Overcurrent Protection Leads to Compliance

Overcurrent Protection Leads to Compliance

This piece was originally published in the October 2018 issue of electroindustry.

Nick Offerman, Field Application Engineering Manager, Eaton’s Bussmann Division

Fuseology is defined as the study of a fuse’s operating principles and its unique role in circuit protection. These principles include ratings, operating characteristics, and constructions that enable the fuse to act as a highly effective overcurrent protective device (OCPD).

Reliable OCPDs help prevent and minimize costly equipment damage while enhancing electrical safety and avoiding downtime. Many industry professionals rarely encounter the basics of reliable overcurrent protection during their courses of study, but it’s important to be aware of the three key principles for applying OCPDs.

These principles, referred to as Friemel’s Laws of Overcurrent Protection, provide a solid foundation for industry professionals to leverage regardless of National Electrical Code® (NEC) changes. While these principles are not all-inclusive of the considerations in applying OCPDs, an understanding of these three key concepts will lead to a safer, more reliable, and code-compliant electrical system:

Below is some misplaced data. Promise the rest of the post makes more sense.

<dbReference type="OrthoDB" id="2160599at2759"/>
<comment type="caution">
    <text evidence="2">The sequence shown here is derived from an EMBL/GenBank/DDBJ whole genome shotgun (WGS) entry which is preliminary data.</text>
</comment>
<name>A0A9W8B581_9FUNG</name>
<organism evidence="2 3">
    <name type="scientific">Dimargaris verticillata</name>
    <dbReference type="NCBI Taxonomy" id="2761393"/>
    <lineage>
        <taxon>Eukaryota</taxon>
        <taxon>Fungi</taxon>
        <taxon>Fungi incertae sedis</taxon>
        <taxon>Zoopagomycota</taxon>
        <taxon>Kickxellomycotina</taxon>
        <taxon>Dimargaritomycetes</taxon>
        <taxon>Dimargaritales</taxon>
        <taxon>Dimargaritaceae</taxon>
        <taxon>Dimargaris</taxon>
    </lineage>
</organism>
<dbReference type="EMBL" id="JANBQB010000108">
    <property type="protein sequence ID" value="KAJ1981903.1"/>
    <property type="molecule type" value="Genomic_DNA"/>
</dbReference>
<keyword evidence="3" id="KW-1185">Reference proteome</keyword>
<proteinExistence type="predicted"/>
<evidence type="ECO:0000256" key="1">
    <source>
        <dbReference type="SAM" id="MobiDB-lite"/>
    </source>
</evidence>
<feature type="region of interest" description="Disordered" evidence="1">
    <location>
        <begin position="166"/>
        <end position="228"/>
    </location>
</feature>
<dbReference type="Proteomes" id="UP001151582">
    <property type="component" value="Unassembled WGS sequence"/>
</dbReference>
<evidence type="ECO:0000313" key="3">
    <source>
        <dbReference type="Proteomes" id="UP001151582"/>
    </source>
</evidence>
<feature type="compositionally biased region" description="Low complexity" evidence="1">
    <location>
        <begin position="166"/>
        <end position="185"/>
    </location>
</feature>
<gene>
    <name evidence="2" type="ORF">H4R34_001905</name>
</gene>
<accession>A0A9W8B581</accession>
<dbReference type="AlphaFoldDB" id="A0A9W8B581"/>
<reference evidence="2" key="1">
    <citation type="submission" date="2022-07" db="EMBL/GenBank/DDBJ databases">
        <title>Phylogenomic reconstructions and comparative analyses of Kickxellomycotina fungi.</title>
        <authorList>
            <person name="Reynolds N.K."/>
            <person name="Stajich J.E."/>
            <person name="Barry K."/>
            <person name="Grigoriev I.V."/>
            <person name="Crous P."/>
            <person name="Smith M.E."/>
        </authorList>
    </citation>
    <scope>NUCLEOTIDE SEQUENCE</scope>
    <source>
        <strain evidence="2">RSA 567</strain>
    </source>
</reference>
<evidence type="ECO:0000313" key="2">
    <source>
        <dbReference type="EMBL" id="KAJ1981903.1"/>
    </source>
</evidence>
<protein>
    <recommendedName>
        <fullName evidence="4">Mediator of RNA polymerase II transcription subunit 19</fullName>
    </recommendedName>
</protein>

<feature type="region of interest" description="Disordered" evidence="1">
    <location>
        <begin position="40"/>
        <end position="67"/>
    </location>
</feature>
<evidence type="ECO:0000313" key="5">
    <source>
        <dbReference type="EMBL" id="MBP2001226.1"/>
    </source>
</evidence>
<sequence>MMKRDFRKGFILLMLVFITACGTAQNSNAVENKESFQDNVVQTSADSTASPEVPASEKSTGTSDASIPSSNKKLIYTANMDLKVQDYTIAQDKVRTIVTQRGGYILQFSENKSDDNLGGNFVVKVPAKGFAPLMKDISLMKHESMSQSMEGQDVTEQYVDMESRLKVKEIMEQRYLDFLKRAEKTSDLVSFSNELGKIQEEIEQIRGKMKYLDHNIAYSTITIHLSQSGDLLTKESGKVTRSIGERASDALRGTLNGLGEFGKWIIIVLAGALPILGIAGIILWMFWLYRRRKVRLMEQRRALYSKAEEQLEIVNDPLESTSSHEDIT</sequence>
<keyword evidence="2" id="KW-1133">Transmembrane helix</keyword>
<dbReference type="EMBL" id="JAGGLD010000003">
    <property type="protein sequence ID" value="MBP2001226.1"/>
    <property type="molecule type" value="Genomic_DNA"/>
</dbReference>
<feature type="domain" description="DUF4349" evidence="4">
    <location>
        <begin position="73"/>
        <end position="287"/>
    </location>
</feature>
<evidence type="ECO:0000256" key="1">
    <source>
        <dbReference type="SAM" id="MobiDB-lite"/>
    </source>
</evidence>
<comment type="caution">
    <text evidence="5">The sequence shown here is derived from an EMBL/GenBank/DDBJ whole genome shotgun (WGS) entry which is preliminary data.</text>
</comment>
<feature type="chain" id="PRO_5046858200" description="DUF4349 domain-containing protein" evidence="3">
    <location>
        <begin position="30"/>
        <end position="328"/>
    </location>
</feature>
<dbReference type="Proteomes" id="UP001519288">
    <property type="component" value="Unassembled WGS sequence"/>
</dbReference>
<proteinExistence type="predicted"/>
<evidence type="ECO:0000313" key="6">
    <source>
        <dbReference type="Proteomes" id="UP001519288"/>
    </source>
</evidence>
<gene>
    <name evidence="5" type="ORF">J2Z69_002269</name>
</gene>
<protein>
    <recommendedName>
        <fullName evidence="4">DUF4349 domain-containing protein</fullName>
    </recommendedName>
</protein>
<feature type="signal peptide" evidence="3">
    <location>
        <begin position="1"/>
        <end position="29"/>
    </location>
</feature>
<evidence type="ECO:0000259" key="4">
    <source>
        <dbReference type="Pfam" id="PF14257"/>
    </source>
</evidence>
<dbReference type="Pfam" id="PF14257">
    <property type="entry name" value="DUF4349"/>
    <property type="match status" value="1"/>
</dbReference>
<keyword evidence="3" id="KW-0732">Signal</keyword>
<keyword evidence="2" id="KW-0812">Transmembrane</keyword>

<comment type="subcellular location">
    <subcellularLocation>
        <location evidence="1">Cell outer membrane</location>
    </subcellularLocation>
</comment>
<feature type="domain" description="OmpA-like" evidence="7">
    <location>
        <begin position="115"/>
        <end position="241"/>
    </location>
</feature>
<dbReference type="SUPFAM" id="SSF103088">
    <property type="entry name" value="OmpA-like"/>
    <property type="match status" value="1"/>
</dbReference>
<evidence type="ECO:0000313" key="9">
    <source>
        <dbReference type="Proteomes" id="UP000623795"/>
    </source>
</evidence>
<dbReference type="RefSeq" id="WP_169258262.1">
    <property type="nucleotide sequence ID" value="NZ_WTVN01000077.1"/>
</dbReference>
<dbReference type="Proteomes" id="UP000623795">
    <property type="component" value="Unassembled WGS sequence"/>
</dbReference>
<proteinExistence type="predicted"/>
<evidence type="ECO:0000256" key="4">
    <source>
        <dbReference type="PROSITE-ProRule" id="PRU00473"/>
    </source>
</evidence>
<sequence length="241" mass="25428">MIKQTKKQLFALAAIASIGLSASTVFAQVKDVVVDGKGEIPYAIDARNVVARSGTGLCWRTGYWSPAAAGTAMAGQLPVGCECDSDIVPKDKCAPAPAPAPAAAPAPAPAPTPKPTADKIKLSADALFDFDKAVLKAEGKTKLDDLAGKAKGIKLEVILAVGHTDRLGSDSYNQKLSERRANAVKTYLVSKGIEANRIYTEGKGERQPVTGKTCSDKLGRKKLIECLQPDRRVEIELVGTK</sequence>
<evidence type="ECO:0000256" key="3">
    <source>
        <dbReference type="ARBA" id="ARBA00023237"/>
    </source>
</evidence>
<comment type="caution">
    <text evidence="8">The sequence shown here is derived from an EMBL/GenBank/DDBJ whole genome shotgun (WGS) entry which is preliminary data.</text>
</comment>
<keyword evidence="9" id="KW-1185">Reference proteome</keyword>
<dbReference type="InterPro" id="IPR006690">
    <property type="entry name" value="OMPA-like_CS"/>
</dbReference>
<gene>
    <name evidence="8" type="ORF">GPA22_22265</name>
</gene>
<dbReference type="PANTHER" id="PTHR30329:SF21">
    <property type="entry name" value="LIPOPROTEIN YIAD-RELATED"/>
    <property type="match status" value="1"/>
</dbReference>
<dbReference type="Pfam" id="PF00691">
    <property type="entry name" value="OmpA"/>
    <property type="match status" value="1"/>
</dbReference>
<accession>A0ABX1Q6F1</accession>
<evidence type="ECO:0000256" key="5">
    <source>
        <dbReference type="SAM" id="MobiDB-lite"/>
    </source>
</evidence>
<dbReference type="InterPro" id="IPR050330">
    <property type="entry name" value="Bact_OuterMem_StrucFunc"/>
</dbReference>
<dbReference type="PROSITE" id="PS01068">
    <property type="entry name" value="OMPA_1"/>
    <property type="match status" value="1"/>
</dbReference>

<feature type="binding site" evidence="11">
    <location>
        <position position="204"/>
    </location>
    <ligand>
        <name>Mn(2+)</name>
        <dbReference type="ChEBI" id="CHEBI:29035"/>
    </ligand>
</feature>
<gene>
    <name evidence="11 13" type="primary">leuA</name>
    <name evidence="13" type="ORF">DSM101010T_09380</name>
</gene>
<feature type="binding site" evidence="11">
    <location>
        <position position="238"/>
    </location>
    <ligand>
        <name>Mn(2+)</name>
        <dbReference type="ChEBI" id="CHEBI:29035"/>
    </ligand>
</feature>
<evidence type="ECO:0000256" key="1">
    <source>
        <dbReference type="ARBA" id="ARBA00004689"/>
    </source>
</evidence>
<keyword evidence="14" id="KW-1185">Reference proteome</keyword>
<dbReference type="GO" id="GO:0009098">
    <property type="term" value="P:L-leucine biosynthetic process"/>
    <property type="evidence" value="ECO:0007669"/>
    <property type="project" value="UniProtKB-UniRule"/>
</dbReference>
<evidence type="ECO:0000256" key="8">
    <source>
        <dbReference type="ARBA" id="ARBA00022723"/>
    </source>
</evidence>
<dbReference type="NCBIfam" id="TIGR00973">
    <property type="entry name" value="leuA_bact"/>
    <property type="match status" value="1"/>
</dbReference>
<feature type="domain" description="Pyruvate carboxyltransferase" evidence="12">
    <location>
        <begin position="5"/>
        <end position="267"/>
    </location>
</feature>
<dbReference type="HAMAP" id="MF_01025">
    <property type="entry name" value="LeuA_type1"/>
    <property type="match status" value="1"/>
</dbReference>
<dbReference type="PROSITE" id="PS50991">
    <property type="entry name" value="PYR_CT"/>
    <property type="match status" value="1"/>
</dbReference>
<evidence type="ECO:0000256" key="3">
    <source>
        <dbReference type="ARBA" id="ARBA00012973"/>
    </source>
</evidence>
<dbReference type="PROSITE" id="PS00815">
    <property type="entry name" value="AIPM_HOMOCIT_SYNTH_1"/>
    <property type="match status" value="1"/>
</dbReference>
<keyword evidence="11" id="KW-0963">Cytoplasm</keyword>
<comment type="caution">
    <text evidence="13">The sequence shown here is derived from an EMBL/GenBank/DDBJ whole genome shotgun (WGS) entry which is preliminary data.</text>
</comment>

• Friemel’s first law—interrupting rating: OCPDs shall be applied with an interrupting rating equal to or greater than the maximum available fault current.
  • Friemel’s second law—component protection: OCPDs shall be selected and installed to clear a fault without extensive damage to electrical equipment and components.
  • Friemel’s third law—selective coordination: A properly engineered and installed electrical system will restrict outages to only the nearest upstream OCPD for the full range of overcurrents and associated opening times, leaving the remainder of the system undisturbed and preserving service continuity.

These laws encompass the unique operating principles of modern-day current-limiting fuses, including high interrupting ratings to safely open very high fault currents; current limitation to “limit” fault currents to low values for optimum component and equipment protection; and simple selective coordination for the full range of overcurrents to prevent blackouts caused by upstream OCPDs cascading open when applied with the correct ampere rating ratios.

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